We know two things: that the murder and shooting rate in America has gone sky high, especially in big cities, and we know that, at the same time, many on the Left are trying to defund the police. Now police reform is one thing (I do approve of social workers going along on calls that require that kind of treatment), but deeply cutting police budgets right now is a recipe for disaster—disaster for both human lives and for the Democratic Party.
In Chicago, for instance, 289 people have already been killed this year, and the year is barely half over. But that’s already 16 more people killed than in all of 2020! If you extrapolate the present rate to the entire year, it would represent an increase of about 96% over 2020! In the article below, which reports similar increases elsewhere and tries to find a cause, Andrew Sullivan summarizes the data, drawing from the New York Times:
Here’s the NYT summary of the data, to start with:
Homicide rates in large cities were up more than 30 percent on average last year, and up another 24 percent for the beginning of this year, according to criminologists … Homicides in Portland, Ore., rose to 53 from 29, up more than 82 percent; in Minneapolis, they grew to 79 from 46, up almost 72 percent; and in Los Angeles the number increased to 351 from 258, a 36 percent climb … Homicides in Philadelphia are up almost 28 percent, with 170 through May 9, compared with 133 in the same period last year; in Tucson, Ariz., the number jumped to 30 from 17 through May 13, an increase of 76 percent.
By any measure, that’s a huge increase. Yes, we’re still in a relatively low crime environment. But the suddenness of the rise and its scale are striking.
Clearly, now is not the time to reduce policing, and clearly not the time to eliminate policing, which some “progressives” do indeed want. For another thing is certain: reducing policing will just raise the rate of crime, especially violent crime, and will cost more lives. The increase in homicides isn’t explained by a big increase in murders by white police, but, according to stats compiled in recent years, largely by black-on-black crime. Increasing the murder rate by reducing policing (a “solution” that both Sullivan and I deplore) will simply lead to a disproportionate loss of black lives.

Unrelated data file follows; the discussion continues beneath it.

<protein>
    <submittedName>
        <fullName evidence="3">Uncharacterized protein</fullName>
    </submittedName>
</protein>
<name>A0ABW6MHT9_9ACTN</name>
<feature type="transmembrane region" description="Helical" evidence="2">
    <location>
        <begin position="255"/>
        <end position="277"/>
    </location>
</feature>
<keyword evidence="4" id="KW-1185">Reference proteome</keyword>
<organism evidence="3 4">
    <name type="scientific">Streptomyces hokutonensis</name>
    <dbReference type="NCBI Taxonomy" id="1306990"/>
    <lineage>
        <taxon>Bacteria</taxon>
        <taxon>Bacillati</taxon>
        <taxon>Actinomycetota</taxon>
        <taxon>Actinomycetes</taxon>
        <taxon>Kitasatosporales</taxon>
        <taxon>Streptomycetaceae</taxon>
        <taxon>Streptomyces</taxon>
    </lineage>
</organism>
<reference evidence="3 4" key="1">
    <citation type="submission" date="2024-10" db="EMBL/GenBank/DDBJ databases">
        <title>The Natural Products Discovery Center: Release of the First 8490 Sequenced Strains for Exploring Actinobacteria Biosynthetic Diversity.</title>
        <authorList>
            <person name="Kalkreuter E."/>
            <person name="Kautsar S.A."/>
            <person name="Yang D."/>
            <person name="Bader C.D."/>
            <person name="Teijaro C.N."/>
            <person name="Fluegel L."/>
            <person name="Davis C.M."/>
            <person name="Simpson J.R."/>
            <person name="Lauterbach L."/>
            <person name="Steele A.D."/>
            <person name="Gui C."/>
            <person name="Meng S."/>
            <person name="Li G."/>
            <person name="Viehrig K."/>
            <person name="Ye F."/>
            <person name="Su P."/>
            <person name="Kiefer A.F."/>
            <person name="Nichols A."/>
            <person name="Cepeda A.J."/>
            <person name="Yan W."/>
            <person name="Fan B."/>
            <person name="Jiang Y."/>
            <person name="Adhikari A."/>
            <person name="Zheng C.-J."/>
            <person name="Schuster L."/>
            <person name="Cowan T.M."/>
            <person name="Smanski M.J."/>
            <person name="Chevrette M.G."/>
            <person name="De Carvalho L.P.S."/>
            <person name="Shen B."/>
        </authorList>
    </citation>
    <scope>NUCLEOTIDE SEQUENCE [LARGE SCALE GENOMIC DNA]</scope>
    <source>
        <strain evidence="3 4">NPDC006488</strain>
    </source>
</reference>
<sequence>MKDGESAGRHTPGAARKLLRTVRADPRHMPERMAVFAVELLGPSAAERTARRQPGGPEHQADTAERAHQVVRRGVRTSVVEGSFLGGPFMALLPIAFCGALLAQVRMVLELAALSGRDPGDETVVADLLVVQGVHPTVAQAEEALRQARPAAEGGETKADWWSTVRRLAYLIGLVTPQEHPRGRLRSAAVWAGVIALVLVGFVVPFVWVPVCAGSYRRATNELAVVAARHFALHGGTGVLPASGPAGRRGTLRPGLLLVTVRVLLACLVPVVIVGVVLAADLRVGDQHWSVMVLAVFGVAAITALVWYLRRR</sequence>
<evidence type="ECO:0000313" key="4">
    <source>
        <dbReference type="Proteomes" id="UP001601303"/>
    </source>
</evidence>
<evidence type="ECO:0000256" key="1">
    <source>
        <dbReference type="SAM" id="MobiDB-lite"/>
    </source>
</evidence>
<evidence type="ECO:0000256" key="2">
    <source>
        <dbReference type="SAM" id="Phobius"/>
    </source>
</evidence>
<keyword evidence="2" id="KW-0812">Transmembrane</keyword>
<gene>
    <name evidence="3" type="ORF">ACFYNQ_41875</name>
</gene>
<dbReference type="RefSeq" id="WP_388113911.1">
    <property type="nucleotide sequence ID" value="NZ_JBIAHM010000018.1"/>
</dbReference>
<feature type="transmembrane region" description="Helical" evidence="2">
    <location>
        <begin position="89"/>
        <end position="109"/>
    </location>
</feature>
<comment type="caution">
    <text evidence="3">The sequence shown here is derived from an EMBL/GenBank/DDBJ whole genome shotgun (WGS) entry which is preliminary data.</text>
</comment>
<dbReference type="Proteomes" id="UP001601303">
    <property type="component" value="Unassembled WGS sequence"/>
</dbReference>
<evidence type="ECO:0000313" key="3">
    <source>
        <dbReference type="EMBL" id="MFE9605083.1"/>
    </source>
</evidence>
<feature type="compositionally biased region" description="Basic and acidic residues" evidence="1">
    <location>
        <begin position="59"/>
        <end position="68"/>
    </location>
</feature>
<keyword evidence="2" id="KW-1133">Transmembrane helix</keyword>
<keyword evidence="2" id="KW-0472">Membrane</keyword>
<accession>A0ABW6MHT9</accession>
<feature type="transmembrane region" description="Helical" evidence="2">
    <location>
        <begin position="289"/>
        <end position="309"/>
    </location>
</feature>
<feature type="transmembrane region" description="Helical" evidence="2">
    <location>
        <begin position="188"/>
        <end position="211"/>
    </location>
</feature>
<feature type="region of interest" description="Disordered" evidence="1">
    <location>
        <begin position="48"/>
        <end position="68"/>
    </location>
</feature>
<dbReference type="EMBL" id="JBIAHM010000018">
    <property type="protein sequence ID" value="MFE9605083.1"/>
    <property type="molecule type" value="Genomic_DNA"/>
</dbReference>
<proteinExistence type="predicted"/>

Click on the screenshot to read the article:
Here are the possible reasons for the increase in murders and shootings considered by Sullivan, and why he rejects some.
a.) The pandemic. Doesn’t seem feasible to Sullivan because lockdowns tend to reduce rather than increase crime, a reduction that in fact was observed in much of the world.
b.) Poverty caused by the pandemic. Again, doesn’t seem feasible because crimes that enrich the perp, like burglary, larceny, and drug offenses, dropped from previous years. So did “food insecurity.”
c.) “The fentanyl crisis”. Doesn’t seem plausible because opioid peddling isn’t connected with much crime.
d. Defunding the police. Not likely, for not much defunding has yet taken place.
But what does seem likely to Sullivan is the next hypothesis:
e.) A wariness by police to do “proactive” or heavy law enforcement following the murder of George Floyd and its sequelae, which included increased demonization of police.
There’s no doubt that there’s a temporal correlation between homicides, shootings and the murder of Floyd, but of course correlation isn’t causation. Here, though, is a plot Sullivan presents of shots fired over time during the Floyd “era” (Minneapolis, of course, is where Floyd was murdered):
The spike in shootings followed Floyd’s death almost immediately, and has risen to double its pre-murder rate since then. Sullivan thinks that, in this case, the correlation does represent causality:
Of course, that is not causation. But it’s one hell of a correlation — and no other event seems relevant. It’s as if the Floyd murder, and the subsequent urban chaos, sent a signal: the cops are on the defensive. Which means murderers can go on the offensive. And once lawlessness establishes itself, it tends to compound. A few gang murders can soon morph into tit-for-tat urban warfare.